INDIANAPOLIS (AP) — The Indiana State Board of Education approved a method to maintain funding for schools reopening virtually this fall after warnings of possible cuts from lawmakers last month.
The board unanimously approved the plan Wednesday, allowing the state to use data from the last student count in February to determine whether schools should receive full funding for their students, regardless of whether those students are receiving instruction virtually or in the classroom this semester.
The board’s resolution differs from Gov. Eric Holcomb’s initial request to preserve current school funding, however.
Last month, the governor proposed delaying the student count altogether after school leaders expressed concern about a letter from Indiana’s Senate president, Republican Rod Bray, that alluded to possible budget cuts for schools not offering an in-person option for students, despite the ongoing coronavirus threat.
Bray emphasized that state law caps per-pupil funding for students who take at least half their classes virtually at 85% of basic tuition support. That would mean school districts that only offered online instruction to minimize the potential spread of COVID-19 could lose 15% of their basic per-student funding, which would be $855 per student.
Although Holcomb and other state leaders promised in June that schools would remain fully funded during the pandemic regardless of whether students are attending class in-person or online, Bray’s notice put millions of dollars in school funding on the line, given that dozens of school districts around the state decided to start the school year entirely online.
Under the board of education’s new plan, the fall student count day will happen as planned on Sept 18, but school budgets won’t be penalized for offering instruction only online.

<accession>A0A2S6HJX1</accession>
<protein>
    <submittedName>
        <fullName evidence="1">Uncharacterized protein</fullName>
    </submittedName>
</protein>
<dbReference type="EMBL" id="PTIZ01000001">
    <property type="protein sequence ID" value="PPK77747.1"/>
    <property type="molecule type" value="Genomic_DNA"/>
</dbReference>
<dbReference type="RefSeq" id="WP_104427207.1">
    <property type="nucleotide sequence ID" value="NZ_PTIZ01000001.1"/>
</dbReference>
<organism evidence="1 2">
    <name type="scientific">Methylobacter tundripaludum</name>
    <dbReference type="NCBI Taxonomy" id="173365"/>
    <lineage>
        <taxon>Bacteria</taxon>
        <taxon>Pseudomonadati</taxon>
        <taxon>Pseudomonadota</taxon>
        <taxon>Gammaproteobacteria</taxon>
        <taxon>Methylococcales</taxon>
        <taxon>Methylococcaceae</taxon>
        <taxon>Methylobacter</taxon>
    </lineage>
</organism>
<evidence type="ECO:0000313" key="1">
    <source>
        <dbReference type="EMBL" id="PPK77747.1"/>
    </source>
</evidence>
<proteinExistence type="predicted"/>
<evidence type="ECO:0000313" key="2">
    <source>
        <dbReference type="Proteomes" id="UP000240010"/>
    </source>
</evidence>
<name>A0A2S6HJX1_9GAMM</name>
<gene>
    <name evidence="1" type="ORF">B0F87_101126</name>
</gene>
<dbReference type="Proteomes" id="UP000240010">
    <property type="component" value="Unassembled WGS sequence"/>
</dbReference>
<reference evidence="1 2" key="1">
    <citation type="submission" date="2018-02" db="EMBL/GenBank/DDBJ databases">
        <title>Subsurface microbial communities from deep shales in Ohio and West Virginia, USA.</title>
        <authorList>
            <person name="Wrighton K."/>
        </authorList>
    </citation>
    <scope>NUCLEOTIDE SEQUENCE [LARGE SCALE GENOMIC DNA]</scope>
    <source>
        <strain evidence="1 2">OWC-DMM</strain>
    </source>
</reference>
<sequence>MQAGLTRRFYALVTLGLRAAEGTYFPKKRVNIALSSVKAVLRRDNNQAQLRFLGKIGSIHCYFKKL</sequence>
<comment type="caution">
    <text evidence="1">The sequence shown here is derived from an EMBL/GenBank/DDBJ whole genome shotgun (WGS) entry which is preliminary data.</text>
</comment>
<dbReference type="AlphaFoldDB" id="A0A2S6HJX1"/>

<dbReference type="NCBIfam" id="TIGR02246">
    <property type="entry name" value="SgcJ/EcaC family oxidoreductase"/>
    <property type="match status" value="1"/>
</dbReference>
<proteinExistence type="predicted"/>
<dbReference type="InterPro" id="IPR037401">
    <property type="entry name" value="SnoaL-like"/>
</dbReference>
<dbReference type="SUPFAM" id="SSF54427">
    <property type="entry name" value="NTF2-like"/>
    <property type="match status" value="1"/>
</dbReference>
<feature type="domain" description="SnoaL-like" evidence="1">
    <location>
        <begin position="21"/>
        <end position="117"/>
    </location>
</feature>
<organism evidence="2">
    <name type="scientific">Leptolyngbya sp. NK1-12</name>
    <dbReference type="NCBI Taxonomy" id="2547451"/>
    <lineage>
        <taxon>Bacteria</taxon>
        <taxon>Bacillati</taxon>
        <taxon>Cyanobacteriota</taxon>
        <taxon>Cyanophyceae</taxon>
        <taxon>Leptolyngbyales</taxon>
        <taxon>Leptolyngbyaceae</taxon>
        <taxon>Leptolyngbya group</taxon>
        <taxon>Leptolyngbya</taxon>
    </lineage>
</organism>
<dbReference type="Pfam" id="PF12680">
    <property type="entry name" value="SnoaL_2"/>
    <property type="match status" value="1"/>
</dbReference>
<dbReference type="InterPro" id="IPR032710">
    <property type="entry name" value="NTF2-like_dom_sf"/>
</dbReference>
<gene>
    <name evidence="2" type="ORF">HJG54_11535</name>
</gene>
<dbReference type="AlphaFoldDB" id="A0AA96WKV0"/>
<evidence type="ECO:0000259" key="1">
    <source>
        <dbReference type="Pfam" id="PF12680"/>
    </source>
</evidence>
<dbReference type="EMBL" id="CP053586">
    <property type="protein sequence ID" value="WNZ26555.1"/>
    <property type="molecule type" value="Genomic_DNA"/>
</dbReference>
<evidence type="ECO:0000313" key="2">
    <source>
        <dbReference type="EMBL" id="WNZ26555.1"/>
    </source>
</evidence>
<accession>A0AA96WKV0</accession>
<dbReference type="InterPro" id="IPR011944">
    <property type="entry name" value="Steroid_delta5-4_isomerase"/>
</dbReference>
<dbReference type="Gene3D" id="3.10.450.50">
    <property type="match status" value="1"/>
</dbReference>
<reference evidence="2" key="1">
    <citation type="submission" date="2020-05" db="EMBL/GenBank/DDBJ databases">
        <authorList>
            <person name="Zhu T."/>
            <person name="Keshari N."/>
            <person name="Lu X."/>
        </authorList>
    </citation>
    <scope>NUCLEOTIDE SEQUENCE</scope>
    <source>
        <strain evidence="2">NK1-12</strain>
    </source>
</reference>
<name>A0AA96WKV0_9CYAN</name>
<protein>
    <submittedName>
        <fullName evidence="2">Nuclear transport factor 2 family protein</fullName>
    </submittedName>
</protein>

Students will not be counted as “virtual” — meaning schools won’t see the 15% reduction in basic per student funding — as long as they were not enrolled in a full-time virtual education program on the previous enrollment count day. Students who attended school virtually in February and remain virtual students now will continue to be funded at the 85% level.
State school superintendent Jennifer McCormick said in a news release that she was “pleased” the state’s board of education took action, noting that the original guidance from the Indiana Department of Education called for “100 percent funding” for affected students who are receiving virtual instruction because of the pandemic.
During his weekly news conference Wednesday, Holcomb praised the resolution for “getting this issue resolved … so schools can have the funding that is needed to educate students during these unprecedented times.”
But the amendment to the student count is only a temporary commitment to retain school funding.
“We do have to remember that this solution isn’t a permanent one,” said Terry Spradlin, Executive Director of the Indiana School Boards Association. “But for now, it’s suitable to help us navigate through the winter until February.”
The board’s fix will last until the next student count day in February 2021, Spradlin said. State legislators will still have to decide during their next session whether they’ll change the current law surrounding virtual student funding or whether they’ll provide another solution to ensure full-funding for schools until the end of the academic year.
Casey Smith is a corps member for the Associated Press/Report for America Statehouse News Initiative. Report for America is a nonprofit national service program that places journalists in local newsrooms to report on undercovered issues.